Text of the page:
You've successfully subscribed to Alpaca Resources
Great! Next, complete checkout for full access to Alpaca Resources
Welcome back! You've successfully signed in.
Success! Your account is fully activated, you now have access to all content.
Success! Your billing info is updated.
Billing info update failed.
  • Home
  • We're hiring
  • Support
  • Forum
  • Docs
  • Log in
  • Sign up

Commission-free Crypto Trading API is here!

Community Examples

Algorithmic Trading in Python with Alpaca: Part 1

Alpaca Team
Alpaca Team

Please note that this article is for educational and informational purposes only. All screenshots are for illustrative purposes only. The views and opinions expressed are those of the author and do not reflect or represent the views and opinions of Alpaca. Alpaca does not recommend any specific securities or investment strategies.

This article first appeared on Medium, written by Akash Kaul


Agenda

  1. Introduction
  2. Why Use Alpaca?
  3. Setting up the Alpaca API
  4. Calling the API using Python

Introduction

This is the first part of a blog series on algorithmic trading in Python using Alpaca. This series will cover the development of a fully automatic algorithmic trading program implementing a simple trading strategy. This blog will cover the Alpaca platform, set up the Alpaca API, and a few sample API calls in Python. This will give us a basic understanding of how to interface Alpaca with Python and will serve as the foundation for developing our trading program, which we will create in the next blog (part 2) of the series.

I will be uploading all code into a single repository, which will get updated with each blog. The repository can be found here.

Why Use Alpaca?

Alpaca is an online brokerage, similar to Investment Bankers or TD Ameritrade, with commission-free stock trading. Beyond this, Alpaca is unique as it operates through an API. Using the endpoints exposed by this API, you can get market data, place stock orders, check your portfolio, and do any other tasks you would normally do with a GUI. Alpaca provides SDKs for interfacing with their API in Python, Go, C#, and several other languages.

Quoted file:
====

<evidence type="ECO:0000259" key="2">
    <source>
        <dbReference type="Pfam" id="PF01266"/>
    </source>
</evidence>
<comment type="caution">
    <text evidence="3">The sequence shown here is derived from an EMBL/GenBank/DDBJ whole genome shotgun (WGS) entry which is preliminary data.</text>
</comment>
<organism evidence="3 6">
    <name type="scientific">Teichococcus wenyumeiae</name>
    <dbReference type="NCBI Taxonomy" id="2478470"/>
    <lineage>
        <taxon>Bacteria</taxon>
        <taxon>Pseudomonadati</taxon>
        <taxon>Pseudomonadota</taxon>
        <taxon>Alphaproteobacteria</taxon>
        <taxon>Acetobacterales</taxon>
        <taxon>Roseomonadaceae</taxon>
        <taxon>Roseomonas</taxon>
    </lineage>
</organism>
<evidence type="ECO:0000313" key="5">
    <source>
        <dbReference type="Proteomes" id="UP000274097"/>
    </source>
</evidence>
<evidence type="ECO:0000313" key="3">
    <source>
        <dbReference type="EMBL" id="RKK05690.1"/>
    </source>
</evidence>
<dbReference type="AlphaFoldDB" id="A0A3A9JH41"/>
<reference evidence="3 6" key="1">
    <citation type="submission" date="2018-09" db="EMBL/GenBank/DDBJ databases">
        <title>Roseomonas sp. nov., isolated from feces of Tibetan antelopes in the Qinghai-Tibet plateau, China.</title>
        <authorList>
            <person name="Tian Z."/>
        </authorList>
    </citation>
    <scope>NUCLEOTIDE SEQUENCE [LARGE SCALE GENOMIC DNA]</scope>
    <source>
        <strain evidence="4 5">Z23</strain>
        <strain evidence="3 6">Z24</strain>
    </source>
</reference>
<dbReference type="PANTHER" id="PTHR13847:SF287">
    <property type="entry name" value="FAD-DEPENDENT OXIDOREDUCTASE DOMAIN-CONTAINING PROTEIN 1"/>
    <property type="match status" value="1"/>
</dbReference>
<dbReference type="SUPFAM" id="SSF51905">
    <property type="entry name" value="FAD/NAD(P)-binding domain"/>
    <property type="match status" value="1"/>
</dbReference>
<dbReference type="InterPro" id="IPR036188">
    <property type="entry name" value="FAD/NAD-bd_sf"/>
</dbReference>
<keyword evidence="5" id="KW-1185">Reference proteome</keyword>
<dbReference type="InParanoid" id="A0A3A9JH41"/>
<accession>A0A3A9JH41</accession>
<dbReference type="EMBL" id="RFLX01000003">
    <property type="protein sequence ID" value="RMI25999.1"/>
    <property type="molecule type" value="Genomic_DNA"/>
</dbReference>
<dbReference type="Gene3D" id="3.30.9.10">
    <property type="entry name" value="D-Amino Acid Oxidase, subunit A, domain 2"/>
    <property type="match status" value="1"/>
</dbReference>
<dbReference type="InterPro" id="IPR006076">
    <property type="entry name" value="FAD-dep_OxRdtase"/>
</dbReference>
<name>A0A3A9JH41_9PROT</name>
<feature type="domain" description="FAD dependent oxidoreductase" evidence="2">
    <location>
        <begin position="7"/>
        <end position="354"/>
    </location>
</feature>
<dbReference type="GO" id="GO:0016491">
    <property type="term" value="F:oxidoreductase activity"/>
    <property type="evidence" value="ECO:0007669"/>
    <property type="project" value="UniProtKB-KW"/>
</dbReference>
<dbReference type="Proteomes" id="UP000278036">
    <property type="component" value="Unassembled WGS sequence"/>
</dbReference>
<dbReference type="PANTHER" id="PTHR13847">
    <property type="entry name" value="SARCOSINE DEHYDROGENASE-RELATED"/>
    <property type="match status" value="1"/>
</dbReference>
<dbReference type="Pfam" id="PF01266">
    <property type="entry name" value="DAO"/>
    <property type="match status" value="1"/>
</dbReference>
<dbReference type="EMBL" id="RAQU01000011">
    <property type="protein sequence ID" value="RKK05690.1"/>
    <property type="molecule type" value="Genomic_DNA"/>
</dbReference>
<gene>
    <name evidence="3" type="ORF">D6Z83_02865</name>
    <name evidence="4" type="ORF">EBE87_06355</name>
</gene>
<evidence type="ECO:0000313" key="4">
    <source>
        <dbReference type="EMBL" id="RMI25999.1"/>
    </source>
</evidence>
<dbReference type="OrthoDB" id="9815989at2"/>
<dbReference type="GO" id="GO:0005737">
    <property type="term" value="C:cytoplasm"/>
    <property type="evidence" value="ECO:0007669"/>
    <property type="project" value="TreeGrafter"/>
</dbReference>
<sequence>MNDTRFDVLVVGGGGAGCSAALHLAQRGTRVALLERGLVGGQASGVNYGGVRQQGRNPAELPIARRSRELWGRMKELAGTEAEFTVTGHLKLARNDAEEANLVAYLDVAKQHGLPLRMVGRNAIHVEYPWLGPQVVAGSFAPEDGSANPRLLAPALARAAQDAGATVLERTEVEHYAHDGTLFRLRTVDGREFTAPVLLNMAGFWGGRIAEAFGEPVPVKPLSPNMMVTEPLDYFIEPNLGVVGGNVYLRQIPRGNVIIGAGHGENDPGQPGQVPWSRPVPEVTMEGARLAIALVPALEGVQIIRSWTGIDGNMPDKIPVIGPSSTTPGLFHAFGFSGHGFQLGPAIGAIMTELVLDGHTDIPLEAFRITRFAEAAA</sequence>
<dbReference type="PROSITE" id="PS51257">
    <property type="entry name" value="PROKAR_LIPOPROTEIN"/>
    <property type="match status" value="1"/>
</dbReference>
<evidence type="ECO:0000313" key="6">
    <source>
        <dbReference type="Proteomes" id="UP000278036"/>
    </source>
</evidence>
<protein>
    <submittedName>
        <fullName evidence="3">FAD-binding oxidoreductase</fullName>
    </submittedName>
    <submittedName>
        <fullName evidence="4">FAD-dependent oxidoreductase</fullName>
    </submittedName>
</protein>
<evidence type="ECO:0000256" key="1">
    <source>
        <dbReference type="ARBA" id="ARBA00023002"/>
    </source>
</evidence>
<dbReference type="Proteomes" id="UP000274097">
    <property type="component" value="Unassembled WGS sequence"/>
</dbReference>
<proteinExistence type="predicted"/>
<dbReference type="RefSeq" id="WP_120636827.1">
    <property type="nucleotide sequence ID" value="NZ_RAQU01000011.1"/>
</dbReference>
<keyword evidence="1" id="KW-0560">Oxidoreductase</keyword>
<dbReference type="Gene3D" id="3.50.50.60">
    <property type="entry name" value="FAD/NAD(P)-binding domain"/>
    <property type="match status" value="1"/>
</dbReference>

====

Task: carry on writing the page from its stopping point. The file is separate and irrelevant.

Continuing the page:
Alpaca does offer an online dashboard GUI for manual trading as well.

The other advantage of Alpaca is its free sandbox paper-trading environment. Here you can test any algorithms you implement on a virtual portfolio before implementing it live. The sandbox operates exactly as a real portfolio would.

We will be using this testing environment for the entire series.

Setting up the Alpaca API

The first step to getting started is creating an Alpaca account. You can do so by visiting the link here and clicking Sign Up. Since we are only using the paper-trading portfolio, we do not need to input any private information or deposit any money into our account. Once you are signed up, you can view your paper account by clicking the dropdown in the top left, as shown in the picture below.

Agenda

  1. Introduction
  2. Why Use Alpaca?
  3. Setting up the Alpaca API
  4. Calling the API using Python

Introduction

This is the first part of a blog series on algorithmic trading in Python using Alpaca. This series will cover the development of a fully automatic algorithmic trading program implementing a simple trading strategy. This blog will cover the Alpaca platform, set up the Alpaca API, and a few sample API calls in Python. This will give us a basic understanding of how to interface Alpaca with Python and will serve as the foundation for developing our trading program, which we will create in the next blog (part 2) of the series.

I will be uploading all code into a single repository, which will get updated with each blog. The repository can be found here.

Why Use Alpaca?

Alpaca is an online brokerage, similar to Investment Bankers or TD Ameritrade, with commission-free stock trading. Beyond this, Alpaca is unique as it operates through an API. Using the endpoints exposed by this API, you can get market data, place stock orders, check your portfolio, and do any other tasks you would normally do with a GUI. Alpaca provides SDKs for interfacing with their API in Python, Go, C#, and several other languages.

Alpaca does offer an online dashboard GUI for manual trading as well.

The other advantage of Alpaca is its free sandbox paper-trading environment. Here you can test any algorithms you implement on a virtual portfolio before implementing it live. The sandbox operates exactly as a real portfolio would.

We will be using this testing environment for the entire series.

Setting up the Alpaca API